Kaplan, who is Jewish, claimed religious persecution and was granted asylum in January 1997. He was given humanitarian aid because one of his legs was severed when he ran to catch a train at age 18, slipped on ice and slid beneath the wheels. The other leg was so severely fractured that it arcs like a bow.

"I have a very sick leg," Kaplan said in a telephone interview. "It has a lot of fractures, and now it is a curved leg. My stump, it is not a normal stump. Sometimes I have to see a doctor. They take away my benefits, and, of course, it is very bad for me."

Others in the lawsuit declined to be interviewed, fearing that speaking out might interfere with the progress of their citizenship applications, or that they would be sought out for harm.

The suit was filed against top officials of the Social Security Administration, the Department of Homeland Security, the U.S. Citizenship and Immigration Services (USCIS) unit of DHS, the Justice Department and the FBI.

Wednesday, December 20, 2006

Sixth Circuit on Statute of Limitations for Fair Housing Act Accessibility Claims

Joan Magagna passed along this interesting unpublished decision the Sixth Circuit just issued in Fair Housing Council v. Village of Olde St. Andrews, Inc.. In addition to an interesting question of organizational standing, the court also addressed an issue I've recently touched on in the ADA context: When does the statute of limitations begin to run in cases challenging the inaccessible construction of facilities? The Sixth Circuit's answer, under the Fair Housing Act, is "it depends":

We therefore find that in cases where the plaintiff alleges that the owner of a multi-family housing development failed to design and construct the development so as to make it accessible to disabled individuals, the [two-year] limitations period will depend on the specific circumstances of each case. For example, where a disabled individual seeks to buy a particular unit and discovers that the unit is inaccessible because it was not designed in conformity with the FHA, the limitations period for that individual’s claim would begin to run from the date that the individual attempted to buy the unit and discovered the nonconforming conditions. However, in a case such as the instant case, where the plaintiff alleges that the owner or developer engaged in a policy or practice throughout the entire development of constructing housing units that fail to comply with the FHA, the continuing violations doctrine applies to toll the statute of limitations until the sale of the last unit in that development. Along those same lines, where the plaintiff can show that the owner of several housing developments engaged in a continuous policy or practice with regard to the noncompliant design and construction of each of the developments, the continuing violation doctrine may toll the running of the limitations period until the last unit of all of the implicated developments is sold.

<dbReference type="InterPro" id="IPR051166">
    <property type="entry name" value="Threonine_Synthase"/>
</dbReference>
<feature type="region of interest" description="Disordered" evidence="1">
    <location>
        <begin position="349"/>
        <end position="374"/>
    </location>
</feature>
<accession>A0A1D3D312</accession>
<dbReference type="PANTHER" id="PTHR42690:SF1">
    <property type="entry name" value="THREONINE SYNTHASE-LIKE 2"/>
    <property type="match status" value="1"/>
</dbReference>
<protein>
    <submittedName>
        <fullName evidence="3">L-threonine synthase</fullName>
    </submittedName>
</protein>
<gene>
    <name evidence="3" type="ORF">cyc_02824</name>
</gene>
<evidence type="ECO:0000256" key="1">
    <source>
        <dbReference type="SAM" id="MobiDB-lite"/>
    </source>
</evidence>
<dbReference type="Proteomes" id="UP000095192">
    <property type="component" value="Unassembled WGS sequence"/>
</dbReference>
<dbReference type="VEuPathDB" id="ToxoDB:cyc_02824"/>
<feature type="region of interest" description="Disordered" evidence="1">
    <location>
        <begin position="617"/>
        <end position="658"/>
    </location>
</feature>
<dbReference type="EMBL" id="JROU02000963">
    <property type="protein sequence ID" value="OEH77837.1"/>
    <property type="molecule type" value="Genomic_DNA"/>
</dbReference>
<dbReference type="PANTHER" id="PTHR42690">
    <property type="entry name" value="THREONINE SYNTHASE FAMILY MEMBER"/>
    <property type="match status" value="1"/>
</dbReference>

This seems fairly sensible to me, though I'd have to think about it more. But I think there is a big difference between a Fair Housing Act case like this -- where once the developer sells the last unit it's plausible to say the developer's duty to make the premises accessible is done -- and an ADA Title II case like the SEPTA case I blogged about -- where the law is more plausibly read to impose a continuing duty on state and local governments to make their premises accessible.

D.C. Circuit on Inaccessible Chinatown Buses

Yesterday, the D.C. Circuit issued an opinion in Peter Pan Bus Lines, Inc. v. Federal Motor Carrier Safety Administration. The case involved a challenge by Peter Pan Bus Lines to the FMCSA's decision to certify Fung Wah Transportation to operate bus service between Boston and New York. Peter Pan had argued that the agency should not grant Fung Wah's application for certification, because "Fung Wah was unwilling or unable to comply with the requirements of the regulations DOT has promulgated under the Americans With Disabilities Act (ADA)." Without disputing the factual premise, the FMCSA certified Fung Wah anyway; the agency concluded that it had no power to consider an applicant's ADA compliance in a certification proceeding.